The 39 questions in the Vatican survey form part of a preparatory document that addresses such topics as “Pastoral Care in Certain Difficult Marital Situations,” the “Union of Persons of the Same Sex,” the “Education of Children in Irregular Marriages,” “Openness of the Married Couple to Life” and the “Relationship Between the Family and the Person.”

“This is huge, to have an extraordinary synod focused specifically on the family,” said Bill May, president of Catholics for the Common Good, a lay apostolate focused on evangelizing the culture.

May is the author of a recent book called Getting the Marriage Conversation Right, and his organization has been focused on presenting the Church’s teachings on marriage and family in a compelling way.

“The questionnaire reflects an interest in trying to understand the problems of the family more deeply as they try to prepare and address it,” he said.


Vatican City

Vatican City (Photo credit: @Doug88888)

The Vatican’s worldwide survey, however, has been misunderstood by others and inaccurately described in a number of media outlets as an opinion survey or a poll of the views lay Catholics may have on marriage, family and sexuality.

Vatican officials involved with preparing for the synod have made clear that the preparatory document and questionnaire are geared toward finding pastoral solutions for the modern challenges to the family, not altering Church teaching.

Cardinal Péter Erdő, primate of Hungary, said at a Nov. 5 press conference that the aim of the Vatican survey is to obtain “concrete and real data” from dioceses to inform the synod’s discussions.

“The document contains, as well as a general presentation on the matter, various essential biblical and magisterial quotations on the theme as well as a questionnaire on the main challenges regarding the family,” Cardinal Erdő said.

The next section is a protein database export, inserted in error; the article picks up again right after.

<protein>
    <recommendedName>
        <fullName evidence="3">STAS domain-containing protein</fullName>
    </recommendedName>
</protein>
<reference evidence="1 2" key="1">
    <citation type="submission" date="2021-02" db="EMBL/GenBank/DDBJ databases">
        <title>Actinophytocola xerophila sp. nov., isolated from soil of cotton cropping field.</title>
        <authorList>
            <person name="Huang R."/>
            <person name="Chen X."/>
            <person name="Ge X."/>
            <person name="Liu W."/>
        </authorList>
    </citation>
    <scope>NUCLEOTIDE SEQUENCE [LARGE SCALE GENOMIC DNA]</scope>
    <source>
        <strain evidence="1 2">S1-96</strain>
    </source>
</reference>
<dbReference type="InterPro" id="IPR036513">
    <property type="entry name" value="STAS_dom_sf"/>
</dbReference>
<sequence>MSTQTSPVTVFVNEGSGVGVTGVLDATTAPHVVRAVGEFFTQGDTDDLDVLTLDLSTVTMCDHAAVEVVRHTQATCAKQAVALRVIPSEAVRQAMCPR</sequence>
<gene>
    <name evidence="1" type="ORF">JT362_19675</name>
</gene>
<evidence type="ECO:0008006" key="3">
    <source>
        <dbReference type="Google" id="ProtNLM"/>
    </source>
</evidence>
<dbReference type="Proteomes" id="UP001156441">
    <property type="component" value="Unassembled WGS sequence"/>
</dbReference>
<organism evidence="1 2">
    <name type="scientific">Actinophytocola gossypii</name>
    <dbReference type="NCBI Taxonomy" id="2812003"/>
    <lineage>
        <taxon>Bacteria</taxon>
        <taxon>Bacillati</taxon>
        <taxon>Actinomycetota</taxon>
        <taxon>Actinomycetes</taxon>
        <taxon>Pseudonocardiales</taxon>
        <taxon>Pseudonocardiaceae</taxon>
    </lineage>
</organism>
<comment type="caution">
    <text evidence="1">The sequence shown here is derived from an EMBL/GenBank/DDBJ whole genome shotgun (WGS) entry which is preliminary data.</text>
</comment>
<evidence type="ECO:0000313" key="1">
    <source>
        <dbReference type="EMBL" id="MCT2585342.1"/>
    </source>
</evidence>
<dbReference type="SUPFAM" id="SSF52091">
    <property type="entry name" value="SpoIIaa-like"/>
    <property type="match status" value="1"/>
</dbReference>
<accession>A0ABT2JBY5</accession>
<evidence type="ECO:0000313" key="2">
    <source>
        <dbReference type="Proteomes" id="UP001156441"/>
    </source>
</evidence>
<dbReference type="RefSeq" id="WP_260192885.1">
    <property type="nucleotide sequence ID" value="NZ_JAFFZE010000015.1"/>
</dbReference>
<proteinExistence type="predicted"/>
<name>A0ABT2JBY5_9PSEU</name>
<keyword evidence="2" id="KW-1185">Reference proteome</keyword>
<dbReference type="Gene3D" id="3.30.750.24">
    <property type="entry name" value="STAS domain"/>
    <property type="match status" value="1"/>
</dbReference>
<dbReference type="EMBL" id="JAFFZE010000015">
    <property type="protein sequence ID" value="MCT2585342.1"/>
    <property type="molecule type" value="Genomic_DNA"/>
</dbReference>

One lay Catholic organization, however, has taken upon itself to publish an online version of the survey. Catholics in Alliance for the Common Good — a separate and distinct organization unrelated to Catholics for the Common Good — has posted a truncated version of the Vatican questionnaire, under a heading that reads, “Communicating the Sense of the Faithful in the United States to Pope Francis.” The organization says it will send the responses to the USCCB “and to the appropriate officials in the Vatican, including the Holy Father himself.”

Catholics in Alliance for the Common Good has been criticized by some Catholic observers, who note that it is a politically partisan group that has acted to undermine Church teachings on abortion.

During the 2008 election campaign, then-Archbishop Charles Chaput of Denver publicly criticized the organization, commenting that “… the work of Democratic-friendly groups like Catholics United and Catholics in Alliance for the Common Good have done a disservice to the Church, confused the natural priorities of Catholic social teaching, undermined the progress pro-lifers have made and provided an excuse for some Catholics to abandon the abortion issue, instead of fighting within their parties and at the ballot box to protect the unborn.”